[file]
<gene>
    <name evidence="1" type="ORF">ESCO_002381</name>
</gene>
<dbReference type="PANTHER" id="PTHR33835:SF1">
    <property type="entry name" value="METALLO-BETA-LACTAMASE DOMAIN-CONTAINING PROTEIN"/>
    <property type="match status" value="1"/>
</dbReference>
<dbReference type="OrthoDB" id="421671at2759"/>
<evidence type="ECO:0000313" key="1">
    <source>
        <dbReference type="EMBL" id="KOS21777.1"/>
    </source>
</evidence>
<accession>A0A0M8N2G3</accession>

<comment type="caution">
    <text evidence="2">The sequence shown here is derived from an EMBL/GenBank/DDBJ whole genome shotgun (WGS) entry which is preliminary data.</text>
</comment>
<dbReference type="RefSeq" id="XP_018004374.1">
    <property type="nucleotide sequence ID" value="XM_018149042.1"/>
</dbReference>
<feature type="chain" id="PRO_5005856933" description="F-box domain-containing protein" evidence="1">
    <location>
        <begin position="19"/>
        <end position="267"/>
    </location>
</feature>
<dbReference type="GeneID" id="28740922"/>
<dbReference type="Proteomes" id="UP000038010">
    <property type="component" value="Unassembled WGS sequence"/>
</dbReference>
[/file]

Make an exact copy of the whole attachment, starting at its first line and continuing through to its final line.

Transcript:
<gene>
    <name evidence="1" type="ORF">ESCO_002381</name>
</gene>
<dbReference type="PANTHER" id="PTHR33835:SF1">
    <property type="entry name" value="METALLO-BETA-LACTAMASE DOMAIN-CONTAINING PROTEIN"/>
    <property type="match status" value="1"/>
</dbReference>
<dbReference type="OrthoDB" id="421671at2759"/>
<evidence type="ECO:0000313" key="1">
    <source>
        <dbReference type="EMBL" id="KOS21777.1"/>
    </source>
</evidence>
<accession>A0A0M8N2G3</accession>

<comment type="caution">
    <text evidence="2">The sequence shown here is derived from an EMBL/GenBank/DDBJ whole genome shotgun (WGS) entry which is preliminary data.</text>
</comment>
<dbReference type="RefSeq" id="XP_018004374.1">
    <property type="nucleotide sequence ID" value="XM_018149042.1"/>
</dbReference>
<feature type="chain" id="PRO_5005856933" description="F-box domain-containing protein" evidence="1">
    <location>
        <begin position="19"/>
        <end position="267"/>
    </location>
</feature>
<dbReference type="GeneID" id="28740922"/>
<dbReference type="Proteomes" id="UP000038010">
    <property type="component" value="Unassembled WGS sequence"/>
</dbReference>